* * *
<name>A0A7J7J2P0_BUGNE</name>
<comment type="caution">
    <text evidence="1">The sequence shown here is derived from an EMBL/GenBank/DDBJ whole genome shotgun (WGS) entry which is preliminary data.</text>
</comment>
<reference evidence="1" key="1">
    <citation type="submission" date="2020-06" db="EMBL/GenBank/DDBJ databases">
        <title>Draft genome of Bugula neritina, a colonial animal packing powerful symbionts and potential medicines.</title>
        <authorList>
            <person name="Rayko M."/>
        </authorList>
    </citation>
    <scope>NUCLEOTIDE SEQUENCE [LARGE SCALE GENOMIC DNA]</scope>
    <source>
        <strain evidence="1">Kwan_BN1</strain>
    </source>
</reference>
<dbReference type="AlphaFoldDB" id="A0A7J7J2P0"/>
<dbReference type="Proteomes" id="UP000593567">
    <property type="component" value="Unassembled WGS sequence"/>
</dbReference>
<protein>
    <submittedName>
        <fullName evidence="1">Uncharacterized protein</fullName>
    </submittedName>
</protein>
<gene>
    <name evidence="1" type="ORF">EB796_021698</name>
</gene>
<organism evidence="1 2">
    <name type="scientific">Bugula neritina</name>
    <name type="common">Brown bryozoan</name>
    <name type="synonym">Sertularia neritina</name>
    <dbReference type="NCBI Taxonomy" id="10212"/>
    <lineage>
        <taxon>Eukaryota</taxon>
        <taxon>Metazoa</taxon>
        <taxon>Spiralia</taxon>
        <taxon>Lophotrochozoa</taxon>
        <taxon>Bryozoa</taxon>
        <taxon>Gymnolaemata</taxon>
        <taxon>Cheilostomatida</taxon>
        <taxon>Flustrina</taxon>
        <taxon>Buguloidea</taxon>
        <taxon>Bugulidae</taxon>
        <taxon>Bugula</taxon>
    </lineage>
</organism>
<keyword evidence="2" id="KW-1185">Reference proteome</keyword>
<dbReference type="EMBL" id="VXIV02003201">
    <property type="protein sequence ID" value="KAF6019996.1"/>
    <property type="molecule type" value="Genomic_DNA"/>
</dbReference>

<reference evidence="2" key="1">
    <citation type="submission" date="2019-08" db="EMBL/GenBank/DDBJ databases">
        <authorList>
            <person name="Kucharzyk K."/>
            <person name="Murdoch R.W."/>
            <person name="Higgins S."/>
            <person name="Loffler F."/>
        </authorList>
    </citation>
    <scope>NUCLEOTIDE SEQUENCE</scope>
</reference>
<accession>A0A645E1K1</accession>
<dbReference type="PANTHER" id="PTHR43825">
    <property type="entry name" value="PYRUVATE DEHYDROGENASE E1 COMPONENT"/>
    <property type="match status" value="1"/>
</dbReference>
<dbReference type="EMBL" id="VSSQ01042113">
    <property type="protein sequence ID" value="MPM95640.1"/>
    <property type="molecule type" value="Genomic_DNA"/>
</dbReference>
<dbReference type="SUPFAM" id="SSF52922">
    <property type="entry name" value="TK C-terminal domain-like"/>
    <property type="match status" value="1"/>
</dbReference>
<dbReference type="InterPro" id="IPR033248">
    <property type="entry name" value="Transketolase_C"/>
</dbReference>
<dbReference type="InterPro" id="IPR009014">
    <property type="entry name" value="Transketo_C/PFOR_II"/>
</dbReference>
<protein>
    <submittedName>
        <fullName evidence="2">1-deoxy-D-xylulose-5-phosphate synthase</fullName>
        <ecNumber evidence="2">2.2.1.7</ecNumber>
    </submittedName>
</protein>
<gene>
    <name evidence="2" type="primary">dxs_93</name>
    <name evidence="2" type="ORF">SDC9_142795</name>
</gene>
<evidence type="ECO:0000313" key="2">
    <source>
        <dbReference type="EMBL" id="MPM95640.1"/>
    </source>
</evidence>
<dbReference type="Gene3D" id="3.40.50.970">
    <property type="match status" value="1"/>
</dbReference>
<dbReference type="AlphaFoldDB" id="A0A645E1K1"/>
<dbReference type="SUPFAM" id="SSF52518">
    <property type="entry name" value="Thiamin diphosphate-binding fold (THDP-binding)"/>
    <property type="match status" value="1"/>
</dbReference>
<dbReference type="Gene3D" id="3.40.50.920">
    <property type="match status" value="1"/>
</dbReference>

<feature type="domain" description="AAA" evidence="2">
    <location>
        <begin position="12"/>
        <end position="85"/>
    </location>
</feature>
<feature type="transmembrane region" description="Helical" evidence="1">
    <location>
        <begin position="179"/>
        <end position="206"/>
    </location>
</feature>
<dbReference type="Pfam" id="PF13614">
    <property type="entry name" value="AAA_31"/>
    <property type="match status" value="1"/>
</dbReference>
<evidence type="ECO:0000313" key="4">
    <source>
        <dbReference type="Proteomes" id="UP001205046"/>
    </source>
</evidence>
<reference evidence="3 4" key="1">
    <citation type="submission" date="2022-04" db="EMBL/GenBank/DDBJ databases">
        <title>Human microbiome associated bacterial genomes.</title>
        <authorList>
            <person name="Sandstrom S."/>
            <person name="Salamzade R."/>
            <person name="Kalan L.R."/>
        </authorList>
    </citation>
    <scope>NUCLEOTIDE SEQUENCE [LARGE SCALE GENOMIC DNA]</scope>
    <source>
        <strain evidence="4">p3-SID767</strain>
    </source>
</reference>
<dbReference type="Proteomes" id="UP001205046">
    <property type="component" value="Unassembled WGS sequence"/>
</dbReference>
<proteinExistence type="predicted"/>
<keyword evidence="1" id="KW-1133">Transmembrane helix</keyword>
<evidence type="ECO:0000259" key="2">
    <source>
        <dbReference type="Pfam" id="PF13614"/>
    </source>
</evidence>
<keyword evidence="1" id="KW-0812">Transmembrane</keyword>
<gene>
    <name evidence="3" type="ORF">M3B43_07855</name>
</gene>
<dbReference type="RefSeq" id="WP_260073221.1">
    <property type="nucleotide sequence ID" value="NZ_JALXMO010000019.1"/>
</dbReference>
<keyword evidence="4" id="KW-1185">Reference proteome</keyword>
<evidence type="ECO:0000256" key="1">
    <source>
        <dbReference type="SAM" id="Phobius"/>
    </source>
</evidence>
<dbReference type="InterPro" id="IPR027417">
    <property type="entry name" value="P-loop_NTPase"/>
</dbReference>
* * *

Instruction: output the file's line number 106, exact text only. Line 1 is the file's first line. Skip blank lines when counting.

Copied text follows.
<dbReference type="Gene3D" id="3.40.50.920">